In an article just published in the journal Psychology of Music, Ioannis Makris of the School of Higher Pedagogical and Technological Education in Greece reports on a survey of 101 orchestral conductors. They were presented with 92 possible motives for entering their profession and asked which of them reflected their own views.
"The motives most strongly evoked were the ones linked with emotions and emotional needs," Makris reports. Of 24 potential motives published in the paper (a representative sample), the one most enthusiastically endorsed was: "One of the reasons for which I am an orchestra conductor is that it allows me to feel as one with my orchestra."
Also rating very high were "it allows me to make the audience feel strong emotions"; "it allows me to feel the composer's feelings"; "it is a permanent challenge"; and "it gives me intense joy."
On the other hand, statements such as "it gives me an important social position" and "it allows me to meet important people" were at the bottom of the list.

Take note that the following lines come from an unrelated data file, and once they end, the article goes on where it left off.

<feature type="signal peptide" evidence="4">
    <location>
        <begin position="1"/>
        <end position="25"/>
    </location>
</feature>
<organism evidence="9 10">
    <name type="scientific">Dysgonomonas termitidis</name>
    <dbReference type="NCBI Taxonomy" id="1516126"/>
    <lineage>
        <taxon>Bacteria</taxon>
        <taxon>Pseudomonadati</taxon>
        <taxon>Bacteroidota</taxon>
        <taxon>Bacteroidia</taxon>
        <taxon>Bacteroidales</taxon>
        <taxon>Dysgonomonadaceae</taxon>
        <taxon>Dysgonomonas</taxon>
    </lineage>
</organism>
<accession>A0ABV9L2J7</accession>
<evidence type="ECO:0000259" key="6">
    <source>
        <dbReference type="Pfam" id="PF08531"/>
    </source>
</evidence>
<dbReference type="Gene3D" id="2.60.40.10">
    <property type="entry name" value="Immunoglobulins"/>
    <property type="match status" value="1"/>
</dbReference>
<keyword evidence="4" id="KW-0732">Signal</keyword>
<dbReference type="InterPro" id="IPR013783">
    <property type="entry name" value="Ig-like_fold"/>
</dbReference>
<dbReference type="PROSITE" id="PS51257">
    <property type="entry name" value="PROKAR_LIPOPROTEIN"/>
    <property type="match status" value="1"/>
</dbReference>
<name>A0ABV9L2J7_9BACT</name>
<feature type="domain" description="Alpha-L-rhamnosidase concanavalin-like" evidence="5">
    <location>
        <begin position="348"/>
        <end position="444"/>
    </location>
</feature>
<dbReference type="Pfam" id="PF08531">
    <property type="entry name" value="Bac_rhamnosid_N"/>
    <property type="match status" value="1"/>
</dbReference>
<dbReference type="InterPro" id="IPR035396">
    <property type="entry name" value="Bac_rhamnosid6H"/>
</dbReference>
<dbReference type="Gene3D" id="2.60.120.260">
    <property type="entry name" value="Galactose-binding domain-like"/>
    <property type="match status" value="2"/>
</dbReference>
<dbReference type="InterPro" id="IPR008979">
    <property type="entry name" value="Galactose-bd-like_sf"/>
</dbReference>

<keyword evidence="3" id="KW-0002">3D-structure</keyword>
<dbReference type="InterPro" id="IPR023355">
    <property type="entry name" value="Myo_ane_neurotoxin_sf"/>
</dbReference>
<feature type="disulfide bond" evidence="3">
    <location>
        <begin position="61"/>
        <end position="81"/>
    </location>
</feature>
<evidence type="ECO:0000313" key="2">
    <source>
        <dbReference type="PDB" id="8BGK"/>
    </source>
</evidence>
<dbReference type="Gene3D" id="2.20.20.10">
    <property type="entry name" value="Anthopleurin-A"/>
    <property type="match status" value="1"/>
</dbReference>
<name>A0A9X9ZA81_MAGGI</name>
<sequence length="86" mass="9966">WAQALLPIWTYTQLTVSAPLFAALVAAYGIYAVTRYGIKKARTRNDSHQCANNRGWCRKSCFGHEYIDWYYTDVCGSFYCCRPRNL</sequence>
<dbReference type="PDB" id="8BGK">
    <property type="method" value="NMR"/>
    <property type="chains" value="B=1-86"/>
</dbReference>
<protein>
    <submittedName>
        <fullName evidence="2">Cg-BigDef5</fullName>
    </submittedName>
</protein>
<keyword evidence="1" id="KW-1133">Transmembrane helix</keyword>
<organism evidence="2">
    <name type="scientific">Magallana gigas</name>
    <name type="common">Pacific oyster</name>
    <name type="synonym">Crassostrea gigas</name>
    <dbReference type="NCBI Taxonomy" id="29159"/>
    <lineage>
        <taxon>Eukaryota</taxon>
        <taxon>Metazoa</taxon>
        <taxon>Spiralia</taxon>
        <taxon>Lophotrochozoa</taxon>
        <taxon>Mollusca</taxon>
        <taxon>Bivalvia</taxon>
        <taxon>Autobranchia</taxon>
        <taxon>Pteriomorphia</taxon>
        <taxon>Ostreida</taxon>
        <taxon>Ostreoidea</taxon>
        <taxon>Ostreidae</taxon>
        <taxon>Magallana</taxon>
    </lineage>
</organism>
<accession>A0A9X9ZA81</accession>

That sounds about right to Nicholas McGegan, the world-renowned British conductor who leads the San Francisco-based Philharmonia Baroque Orchestra. This summer, he is conducting advanced student ensembles at at the Aspen Music Festival and the Music Academy of the West in Santa Barbara, Calif.
"Compared with, say, a virtuoso violinist, conductors are less concerned with the how of music and more concerned with the why— why the composer wrote it that way, and how best to share what you believe about that piece with the audience, through the orchestra," McGegan said.
Working all that out is "great fun," he said. "I was just doing a bunch of the Brandenburgs (a set of concertos by J.S. Bach) last night, and it was certainly intense joy.
"On the other hand, sometimes it's intense panic!" he added with a laugh. "Just because you don't make a noise doesn't mean you can't screw up!"
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